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Could Religious Expectations Be the Central Problem With Pornography Struggles?

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By December 28, 2014No Comments

As a non-religious organization, we do not associate with any faith or belief system, nor do we discuss porn and sexual exploitation from a religious or moral perspective.

When it comes to discussing the effects of pornography, one popular criticism is that so-called “porn problems” are more perceived than they are real.

The argument is that porn is only a problem for people whose values, worldviews, or religious beliefs make it a problem. The common assertion is that porn itself is harmless, but people end up feeling badly about their consumption, and then end up feeling badly about themselves, because some religious groups and others say pornography is “morally wrong.” In short, the claim is that a struggle with porn, or a porn addiction are nothing more than shame that stems from those religious or moral beliefs.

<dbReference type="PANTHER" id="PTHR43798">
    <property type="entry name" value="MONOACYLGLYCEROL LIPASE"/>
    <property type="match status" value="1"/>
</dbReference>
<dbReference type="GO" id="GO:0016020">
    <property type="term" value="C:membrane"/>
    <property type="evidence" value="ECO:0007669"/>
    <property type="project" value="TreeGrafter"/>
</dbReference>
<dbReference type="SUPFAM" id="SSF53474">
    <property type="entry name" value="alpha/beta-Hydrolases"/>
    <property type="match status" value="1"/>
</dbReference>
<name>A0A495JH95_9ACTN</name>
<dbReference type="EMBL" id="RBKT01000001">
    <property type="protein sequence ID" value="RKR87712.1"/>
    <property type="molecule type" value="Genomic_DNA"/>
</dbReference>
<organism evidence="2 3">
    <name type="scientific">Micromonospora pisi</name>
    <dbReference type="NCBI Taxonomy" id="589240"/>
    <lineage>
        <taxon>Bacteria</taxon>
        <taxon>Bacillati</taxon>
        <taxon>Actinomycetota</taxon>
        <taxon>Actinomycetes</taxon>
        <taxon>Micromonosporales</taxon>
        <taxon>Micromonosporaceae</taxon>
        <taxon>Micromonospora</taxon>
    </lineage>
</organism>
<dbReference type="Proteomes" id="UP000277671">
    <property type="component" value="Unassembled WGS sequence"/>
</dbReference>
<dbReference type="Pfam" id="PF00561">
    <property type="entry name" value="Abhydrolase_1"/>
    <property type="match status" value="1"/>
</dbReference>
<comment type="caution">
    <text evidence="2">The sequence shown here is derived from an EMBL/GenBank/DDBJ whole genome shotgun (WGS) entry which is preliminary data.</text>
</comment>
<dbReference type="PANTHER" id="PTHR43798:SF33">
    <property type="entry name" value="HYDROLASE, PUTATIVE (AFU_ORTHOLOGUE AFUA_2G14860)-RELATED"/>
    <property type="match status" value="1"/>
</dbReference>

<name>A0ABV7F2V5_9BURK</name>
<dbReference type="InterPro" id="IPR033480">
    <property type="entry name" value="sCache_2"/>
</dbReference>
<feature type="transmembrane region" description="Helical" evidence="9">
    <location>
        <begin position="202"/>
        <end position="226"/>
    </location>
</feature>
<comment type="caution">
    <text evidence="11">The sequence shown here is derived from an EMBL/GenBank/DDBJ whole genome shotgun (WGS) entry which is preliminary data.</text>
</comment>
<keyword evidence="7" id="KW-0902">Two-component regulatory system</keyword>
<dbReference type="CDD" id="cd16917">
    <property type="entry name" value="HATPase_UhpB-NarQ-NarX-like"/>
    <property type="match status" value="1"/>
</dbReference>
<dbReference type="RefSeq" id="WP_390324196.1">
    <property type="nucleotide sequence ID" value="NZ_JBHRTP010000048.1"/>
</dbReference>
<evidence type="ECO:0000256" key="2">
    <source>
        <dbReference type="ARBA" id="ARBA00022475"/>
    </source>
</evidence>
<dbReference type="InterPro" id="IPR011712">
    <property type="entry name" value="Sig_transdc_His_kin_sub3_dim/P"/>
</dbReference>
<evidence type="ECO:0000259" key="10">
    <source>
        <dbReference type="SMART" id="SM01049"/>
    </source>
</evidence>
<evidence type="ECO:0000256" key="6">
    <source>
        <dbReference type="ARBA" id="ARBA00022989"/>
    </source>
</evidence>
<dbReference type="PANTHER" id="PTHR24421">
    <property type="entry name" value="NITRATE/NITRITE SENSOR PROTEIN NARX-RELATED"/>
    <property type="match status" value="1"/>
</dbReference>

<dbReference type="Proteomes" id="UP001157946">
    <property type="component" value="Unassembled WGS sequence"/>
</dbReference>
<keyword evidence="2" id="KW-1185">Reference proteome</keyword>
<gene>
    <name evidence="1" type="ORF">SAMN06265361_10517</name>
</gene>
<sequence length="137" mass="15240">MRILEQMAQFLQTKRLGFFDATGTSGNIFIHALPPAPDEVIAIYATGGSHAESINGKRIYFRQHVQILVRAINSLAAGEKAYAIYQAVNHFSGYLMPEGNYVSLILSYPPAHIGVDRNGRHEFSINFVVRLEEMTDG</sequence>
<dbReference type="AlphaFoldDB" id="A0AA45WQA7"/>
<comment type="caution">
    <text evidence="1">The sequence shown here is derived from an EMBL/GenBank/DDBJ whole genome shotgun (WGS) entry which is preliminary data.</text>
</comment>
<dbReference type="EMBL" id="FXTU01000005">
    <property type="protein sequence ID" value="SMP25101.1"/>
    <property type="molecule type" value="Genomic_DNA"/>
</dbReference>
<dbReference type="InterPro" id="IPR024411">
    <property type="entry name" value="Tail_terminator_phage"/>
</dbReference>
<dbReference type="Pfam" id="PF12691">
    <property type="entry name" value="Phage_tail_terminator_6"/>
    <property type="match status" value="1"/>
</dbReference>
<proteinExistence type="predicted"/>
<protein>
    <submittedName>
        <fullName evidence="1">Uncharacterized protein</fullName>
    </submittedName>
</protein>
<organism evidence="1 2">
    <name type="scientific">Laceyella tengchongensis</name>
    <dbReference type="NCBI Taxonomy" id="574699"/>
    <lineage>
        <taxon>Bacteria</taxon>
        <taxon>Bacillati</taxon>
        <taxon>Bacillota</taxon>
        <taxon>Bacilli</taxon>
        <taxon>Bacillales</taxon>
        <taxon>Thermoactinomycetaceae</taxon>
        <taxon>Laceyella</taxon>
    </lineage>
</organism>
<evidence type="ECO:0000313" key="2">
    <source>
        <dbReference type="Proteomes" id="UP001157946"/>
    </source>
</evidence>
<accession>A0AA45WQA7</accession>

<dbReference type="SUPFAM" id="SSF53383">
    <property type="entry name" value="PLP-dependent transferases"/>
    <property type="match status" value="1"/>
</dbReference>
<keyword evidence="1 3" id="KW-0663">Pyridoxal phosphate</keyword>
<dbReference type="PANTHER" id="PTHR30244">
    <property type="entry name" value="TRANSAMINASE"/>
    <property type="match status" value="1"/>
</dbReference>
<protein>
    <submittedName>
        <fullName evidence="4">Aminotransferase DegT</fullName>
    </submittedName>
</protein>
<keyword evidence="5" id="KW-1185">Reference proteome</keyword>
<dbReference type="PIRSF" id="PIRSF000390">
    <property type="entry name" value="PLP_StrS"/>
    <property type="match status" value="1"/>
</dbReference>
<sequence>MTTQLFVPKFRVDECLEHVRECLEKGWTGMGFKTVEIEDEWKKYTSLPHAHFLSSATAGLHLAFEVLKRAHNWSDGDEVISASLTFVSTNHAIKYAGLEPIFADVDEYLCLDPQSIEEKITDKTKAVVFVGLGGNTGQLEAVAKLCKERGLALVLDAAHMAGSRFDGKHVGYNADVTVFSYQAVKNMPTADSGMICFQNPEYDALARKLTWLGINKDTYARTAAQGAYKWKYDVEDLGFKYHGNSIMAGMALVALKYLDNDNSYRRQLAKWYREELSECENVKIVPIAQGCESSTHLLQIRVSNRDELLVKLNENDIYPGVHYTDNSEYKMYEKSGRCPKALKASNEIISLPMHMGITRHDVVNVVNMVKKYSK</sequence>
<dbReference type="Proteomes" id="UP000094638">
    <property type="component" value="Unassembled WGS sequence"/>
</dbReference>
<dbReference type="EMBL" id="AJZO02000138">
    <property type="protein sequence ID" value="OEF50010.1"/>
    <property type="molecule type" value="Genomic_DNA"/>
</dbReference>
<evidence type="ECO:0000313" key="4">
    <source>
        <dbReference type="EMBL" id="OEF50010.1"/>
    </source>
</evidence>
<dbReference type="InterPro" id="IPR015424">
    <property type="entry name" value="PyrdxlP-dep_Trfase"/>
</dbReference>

Does this sound familiar? Taken further, some claim that people who are struggling with compulsive porn consumption aren’t really struggling with or addicted to porn, rather they just think that they are.

Supporting this line of thought, a handful of media articles in recent years have highlighted a couple of studies that claim to prove that porn addiction is simply a “perceived addiction” of religiously devout people who simply feel badly about their consumption of porn because it goes against their value or belief system.

So What’s Really Going On?